Rhonda Shusterman

I grew up in Montreal and did not have much affiliation with the Jewish community there. As a child, I attended synagogue on a weekly basis but my family observed this custom mostly out of respect for my grandfather who was quite religious and lived with us. When he died, we slowly let go of the tradition that previously existed in our home.

My parents worked very hard to make ends meet. We lived modestly. But they always found something to give when the Jewish community came calling. And I did the same, independent of my parents. Giving tzedakah was a natural practice in our home.

I moved to Toronto when I was in my thirties and, by sheer coincidence, landed a job with the federation. Only after I began working at UJA Federation did I become more involved as a volunteer and truly aware of the scope and reach of the organization.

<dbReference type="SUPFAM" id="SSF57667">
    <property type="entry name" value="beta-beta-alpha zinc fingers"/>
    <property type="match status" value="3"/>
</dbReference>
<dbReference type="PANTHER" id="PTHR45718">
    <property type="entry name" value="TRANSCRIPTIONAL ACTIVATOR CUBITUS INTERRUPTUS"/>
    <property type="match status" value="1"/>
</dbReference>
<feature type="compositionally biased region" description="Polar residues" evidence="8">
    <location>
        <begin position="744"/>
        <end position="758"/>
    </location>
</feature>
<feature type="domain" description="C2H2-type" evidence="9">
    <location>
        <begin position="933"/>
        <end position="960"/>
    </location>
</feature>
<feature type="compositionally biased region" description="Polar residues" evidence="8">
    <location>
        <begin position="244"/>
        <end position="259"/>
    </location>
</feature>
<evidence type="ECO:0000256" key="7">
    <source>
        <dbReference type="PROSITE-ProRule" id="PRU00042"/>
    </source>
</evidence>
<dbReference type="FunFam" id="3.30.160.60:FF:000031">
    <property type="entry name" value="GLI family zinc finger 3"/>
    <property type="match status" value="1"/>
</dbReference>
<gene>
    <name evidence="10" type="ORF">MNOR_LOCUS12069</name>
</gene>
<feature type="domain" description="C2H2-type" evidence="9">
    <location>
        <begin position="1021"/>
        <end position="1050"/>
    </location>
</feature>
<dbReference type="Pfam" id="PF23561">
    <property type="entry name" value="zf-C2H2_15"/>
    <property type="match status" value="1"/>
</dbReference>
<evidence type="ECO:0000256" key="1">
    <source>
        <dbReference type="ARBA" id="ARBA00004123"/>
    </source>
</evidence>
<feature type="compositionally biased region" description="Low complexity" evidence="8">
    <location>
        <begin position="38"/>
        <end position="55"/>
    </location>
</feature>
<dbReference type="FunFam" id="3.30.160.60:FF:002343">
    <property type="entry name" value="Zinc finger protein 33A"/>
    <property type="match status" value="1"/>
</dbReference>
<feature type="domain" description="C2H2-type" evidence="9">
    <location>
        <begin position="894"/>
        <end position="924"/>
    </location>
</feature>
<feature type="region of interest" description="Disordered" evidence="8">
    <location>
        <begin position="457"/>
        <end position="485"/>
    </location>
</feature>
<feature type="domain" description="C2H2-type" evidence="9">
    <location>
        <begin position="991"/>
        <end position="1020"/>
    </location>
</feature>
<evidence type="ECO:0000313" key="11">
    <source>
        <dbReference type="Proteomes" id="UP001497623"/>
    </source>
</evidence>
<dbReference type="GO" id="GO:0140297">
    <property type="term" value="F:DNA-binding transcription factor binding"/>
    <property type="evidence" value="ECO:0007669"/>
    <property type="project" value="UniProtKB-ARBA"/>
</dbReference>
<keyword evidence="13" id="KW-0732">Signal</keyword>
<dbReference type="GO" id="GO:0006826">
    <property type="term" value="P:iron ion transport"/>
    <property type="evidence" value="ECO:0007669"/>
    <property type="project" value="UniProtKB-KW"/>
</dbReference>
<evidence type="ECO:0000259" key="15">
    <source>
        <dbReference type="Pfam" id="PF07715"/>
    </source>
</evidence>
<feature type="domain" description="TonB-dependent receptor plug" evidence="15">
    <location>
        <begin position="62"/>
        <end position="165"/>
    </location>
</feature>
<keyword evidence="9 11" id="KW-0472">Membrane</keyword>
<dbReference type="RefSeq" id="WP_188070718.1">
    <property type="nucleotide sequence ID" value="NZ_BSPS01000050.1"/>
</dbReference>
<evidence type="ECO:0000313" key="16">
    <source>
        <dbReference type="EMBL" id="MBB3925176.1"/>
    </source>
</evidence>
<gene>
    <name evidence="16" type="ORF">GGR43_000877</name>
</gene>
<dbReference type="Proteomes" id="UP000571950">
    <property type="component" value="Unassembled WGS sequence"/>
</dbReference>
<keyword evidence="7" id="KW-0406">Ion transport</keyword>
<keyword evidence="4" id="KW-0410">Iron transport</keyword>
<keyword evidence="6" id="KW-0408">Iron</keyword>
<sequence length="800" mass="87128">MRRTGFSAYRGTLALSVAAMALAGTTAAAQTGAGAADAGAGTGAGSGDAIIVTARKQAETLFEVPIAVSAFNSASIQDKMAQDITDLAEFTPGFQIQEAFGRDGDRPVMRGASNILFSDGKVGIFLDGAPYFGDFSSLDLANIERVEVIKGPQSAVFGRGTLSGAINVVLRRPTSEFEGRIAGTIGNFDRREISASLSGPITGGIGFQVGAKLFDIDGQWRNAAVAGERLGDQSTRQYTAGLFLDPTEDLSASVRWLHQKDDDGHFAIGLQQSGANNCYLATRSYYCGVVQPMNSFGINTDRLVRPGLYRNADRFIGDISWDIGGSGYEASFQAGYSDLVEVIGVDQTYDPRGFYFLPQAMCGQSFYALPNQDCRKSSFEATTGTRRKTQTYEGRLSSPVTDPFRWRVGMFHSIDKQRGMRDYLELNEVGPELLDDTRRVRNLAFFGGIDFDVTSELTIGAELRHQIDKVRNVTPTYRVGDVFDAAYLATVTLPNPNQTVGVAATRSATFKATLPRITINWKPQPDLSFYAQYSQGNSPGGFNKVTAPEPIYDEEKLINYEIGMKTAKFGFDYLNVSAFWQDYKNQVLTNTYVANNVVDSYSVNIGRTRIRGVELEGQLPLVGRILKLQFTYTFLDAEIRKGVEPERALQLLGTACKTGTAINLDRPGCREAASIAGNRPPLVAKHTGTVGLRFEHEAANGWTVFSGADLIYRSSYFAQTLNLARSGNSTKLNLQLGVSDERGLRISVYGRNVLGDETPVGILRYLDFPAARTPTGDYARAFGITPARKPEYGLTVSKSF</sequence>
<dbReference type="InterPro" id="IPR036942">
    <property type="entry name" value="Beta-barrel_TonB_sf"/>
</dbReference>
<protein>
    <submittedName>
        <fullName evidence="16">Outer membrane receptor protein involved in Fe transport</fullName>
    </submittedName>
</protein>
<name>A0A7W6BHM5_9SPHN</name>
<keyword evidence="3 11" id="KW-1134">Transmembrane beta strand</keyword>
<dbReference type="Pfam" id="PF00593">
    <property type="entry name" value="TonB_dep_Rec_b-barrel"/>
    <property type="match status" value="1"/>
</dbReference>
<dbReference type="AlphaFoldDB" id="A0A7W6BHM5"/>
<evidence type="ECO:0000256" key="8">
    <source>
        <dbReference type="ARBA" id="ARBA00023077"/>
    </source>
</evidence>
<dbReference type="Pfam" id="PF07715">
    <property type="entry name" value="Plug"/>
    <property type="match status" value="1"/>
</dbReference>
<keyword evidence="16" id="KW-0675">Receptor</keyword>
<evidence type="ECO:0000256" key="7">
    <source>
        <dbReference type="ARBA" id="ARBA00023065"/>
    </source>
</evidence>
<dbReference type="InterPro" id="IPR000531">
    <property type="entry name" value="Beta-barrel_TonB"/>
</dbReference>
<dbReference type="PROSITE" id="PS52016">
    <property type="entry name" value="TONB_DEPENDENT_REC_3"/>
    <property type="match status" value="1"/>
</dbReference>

Recently, when I made a decision to draft my will, I had no offspring with whom to leave my estate. I did not want some stranger deciding where my money should go. I made the decision to inquire about setting up a legacy in the form of an endowment with the Jewish Foundation of Greater Toronto.

I was interested in having my endowment directed to help children. The foundation suggested a project in Israel that matched my request. I wanted to be sure that someone, who is in need of support, could benefit from what I have. That really makes me happy. To have my name attached to something purposeful gives me a profound sense of fulfillment and assures me that something I chose will have guaranteed funding.

Having set my endowment with the Foundation, I am confident that there are young people out there who will have a chance in life because of my gift.


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